It feels really good to be kicking-off the new year with the launch of an exciting new project, Poems for the Earth. Our aim is that through a series of books, blogs, podcasts and events, we can bring together readers and writers who share a sense of delight and wonder at the beauty and diversity of the natural world, and who are increasingly worried for its survival.
It is evident to many of us that humanity needs to rebalance its relationship with the natural environment, and to recognise that we are part of nature, rather than something separate, or exceptional. To change our behaviour is the most urgent challenge of our times, and requires a way of thinking, feeling and being that is exemplified in the work of the poets we hope to include in this project.
Our plans include a major new anthology called Poems for the Earth, to be published in 2022. This will bring together poets from around the globe, with modern and contemporary work set alongside poems from previous ages. We will also be publishing a series of Poems for the Earth pamphlets by both new and established poets.
This blog is phase one of the project. As editor I shall be sharing some of my discoveries and my thoughts here, building up the contents of the anthology as I go along. I realise that I am only just setting out on a long journey of exploration, hoping to find many brilliant poems from around the world, and from cultures and traditions that will be new to me. I also know that I need help on this journey, and am therefore hoping to use the blog to connect with people who can introduce me to poetry that I haven’t come across before. If you can help with ideas, especially with work that is in a language other than English, please get in touch through the contact form on the website.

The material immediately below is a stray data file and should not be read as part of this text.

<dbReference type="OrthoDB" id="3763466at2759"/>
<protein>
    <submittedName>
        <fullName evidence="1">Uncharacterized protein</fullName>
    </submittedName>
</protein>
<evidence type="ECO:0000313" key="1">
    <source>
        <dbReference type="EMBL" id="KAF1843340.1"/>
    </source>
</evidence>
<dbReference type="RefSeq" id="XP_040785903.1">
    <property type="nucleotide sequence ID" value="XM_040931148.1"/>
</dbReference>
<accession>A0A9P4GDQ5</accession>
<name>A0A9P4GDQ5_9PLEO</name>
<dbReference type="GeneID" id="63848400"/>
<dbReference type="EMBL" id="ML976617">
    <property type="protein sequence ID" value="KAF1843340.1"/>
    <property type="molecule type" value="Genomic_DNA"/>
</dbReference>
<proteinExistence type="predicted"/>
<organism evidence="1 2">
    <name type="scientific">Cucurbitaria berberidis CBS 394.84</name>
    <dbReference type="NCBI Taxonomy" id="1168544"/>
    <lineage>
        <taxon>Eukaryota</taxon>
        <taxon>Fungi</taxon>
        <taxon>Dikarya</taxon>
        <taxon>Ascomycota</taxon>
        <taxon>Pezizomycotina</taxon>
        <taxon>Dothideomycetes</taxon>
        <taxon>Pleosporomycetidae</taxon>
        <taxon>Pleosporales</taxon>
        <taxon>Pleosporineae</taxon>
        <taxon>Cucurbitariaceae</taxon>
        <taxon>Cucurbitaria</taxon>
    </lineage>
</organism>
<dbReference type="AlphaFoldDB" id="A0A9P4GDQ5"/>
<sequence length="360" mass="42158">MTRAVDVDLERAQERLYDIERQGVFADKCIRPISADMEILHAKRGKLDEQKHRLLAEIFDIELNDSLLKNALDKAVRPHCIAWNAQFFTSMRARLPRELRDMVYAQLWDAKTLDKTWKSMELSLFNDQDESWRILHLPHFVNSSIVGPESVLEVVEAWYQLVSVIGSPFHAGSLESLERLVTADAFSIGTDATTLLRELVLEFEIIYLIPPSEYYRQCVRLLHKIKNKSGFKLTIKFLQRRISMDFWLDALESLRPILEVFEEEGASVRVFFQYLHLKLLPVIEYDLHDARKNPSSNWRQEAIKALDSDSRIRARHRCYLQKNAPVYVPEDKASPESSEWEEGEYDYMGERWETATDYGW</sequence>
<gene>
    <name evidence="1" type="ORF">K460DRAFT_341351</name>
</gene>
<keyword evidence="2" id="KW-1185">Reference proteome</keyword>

An anthology that crosses time and space will by its nature be eclectic and varied, in terms of style, form and approach. I want to discover and celebrate diversity, rather than impose any particular point of view or orthodoxy. At the same time of course, the book needs to work as a whole, and the poems I choose will need to speak to each other and resonate with contemporary readers.
I am looking for poetry of the highest quality that explores and illumines the relationship between humans and the natural world. Poetry with a music strong enough to sustain a sense of wonder and love, or of despair. Some of the poems will be joyful, others will be mournful or angry at the destruction of the natural environment.
Tension between ‘civilization’ and ‘nature’ is a theme running through all literatures, starting with Gilgamesh’s wanton plundering of the great Forest of Cedars in Mesopotamia in the third millennium BC. Modern readers may well find this episode, in what is sometimes called the world’s first book, more shocking than our predecessors did. Due to rampant deforestation, the beautiful Cedar of Lebanon tree, which was once so widespread in the Middle East, is now listed as a vulnerable species. The moment after the trees have fallen to Gilgamesh’s axe is well captured in Jenny Lewis’s 2018 version of the epic:
The forest screams, and
then falls silent
on Mount Cedar, the deities
stop to listen
Gilgamesh and Enkidu fell
the gods and goddesses
look down in horror.